Tom Banse

Regional Correspondent

Tom Banse covers business, environment, public policy, human interest and national news across the Northwest. He reports from well known and out–of–the–way places in the region where important, amusing, touching, or outrageous events are unfolding. Tom's stories can be heard during "Morning Edition," "Weekday," and "All Things Considered" on NPR stations in Washington, Oregon, and Idaho.

Before taking his current beat, Tom covered state government and the Washington Legislature for 12 years. During the early 1990s, he worked in the Seattle bureau of United Press International. He got his start in radio at WCAL–FM, a public station in southern Minnesota. Reared in Seattle, Tom graduated from Carleton College in Northfield, Minnesota with a degree in American Studies. In 1996, he spent two months reporting from Bonn and Berlin, Germany on an Arthur F. Burns Fellowship. In 1999, he traversed the globe to cover the Pacific Rim (Korea, Singapore, Indonesia, Japan) on a Jefferson Fellowship.

When not sifting through press releases, listening to lobbyists, or driving lonely highways, Tom enjoys exploring the Olympic Peninsula backcountry and cooking dinner with his wife and friends. Tom's secret ambition is to take six months off work and travel to a faraway place where there are no radios.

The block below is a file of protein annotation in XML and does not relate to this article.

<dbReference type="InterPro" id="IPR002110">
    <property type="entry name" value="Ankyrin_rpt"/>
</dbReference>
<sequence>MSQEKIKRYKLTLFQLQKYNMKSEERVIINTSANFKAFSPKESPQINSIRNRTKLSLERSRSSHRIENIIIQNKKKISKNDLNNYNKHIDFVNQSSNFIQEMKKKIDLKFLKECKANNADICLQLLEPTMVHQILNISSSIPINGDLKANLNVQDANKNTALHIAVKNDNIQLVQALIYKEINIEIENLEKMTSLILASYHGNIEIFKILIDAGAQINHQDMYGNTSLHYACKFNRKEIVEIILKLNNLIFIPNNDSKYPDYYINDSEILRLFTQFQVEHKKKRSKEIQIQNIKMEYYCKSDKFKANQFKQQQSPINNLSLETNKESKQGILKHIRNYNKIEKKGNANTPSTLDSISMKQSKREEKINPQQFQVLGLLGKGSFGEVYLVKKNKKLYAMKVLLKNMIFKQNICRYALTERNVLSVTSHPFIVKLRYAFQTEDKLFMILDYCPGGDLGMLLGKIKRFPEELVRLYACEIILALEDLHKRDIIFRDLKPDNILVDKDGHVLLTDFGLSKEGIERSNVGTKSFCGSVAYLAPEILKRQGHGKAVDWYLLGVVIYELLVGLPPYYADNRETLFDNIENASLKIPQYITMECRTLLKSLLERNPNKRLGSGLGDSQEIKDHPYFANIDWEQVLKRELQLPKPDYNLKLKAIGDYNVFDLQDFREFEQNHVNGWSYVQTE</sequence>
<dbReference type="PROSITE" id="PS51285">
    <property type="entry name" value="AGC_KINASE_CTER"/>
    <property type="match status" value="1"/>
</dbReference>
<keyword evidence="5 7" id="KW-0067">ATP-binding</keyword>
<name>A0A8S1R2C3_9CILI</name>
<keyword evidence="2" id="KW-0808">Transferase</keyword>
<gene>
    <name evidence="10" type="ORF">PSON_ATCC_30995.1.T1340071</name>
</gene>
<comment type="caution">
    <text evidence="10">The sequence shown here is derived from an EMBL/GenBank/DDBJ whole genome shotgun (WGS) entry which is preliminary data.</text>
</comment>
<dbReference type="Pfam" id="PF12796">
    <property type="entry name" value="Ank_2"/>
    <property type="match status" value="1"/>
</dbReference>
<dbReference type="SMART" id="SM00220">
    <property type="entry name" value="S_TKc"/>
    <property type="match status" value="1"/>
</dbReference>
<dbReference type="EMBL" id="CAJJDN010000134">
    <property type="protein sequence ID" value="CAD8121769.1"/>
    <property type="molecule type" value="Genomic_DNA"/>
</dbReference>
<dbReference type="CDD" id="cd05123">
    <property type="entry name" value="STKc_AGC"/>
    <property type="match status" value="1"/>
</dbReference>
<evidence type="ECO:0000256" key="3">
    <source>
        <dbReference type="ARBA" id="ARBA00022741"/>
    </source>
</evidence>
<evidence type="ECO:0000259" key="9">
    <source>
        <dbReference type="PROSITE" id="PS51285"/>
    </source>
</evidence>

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Endangered Spotted Owl
6:10 am
Thu March 1, 2012

Owl Detection Dogs Need To Overcome Some Skepticism

Max the dog has a nose for owl pellets and droppings.
Courtesy by: Lisa Hayward

OLYMPIA, Wash. -- The latest plan to save the imperiled Northern spotted owl allows shooting an invasive rival bird, the barred owl. An important part of the recovery plan is getting accurate owl counts. Researchers have been experimenting with specially trained dogs that can identify spotted owl and barred owl roosts. But as Correspondent Tom Banse reports, it's not clear yet whether the technique will catch on.

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Imported Gas
3:37 pm
Wed February 29, 2012

BP To Import Fuel From Asia To Cover Wash. Refinery Outage

BP's Cherry Point oil refinery. ©BP p.l.c.
Photo by: BP

There's more evidence that a big oil refinery in Northwest Washington will be out of service for a long time. Refinery owner BP says it's arranging for replacement fuel to be shipped to the region from as far away as Singapore.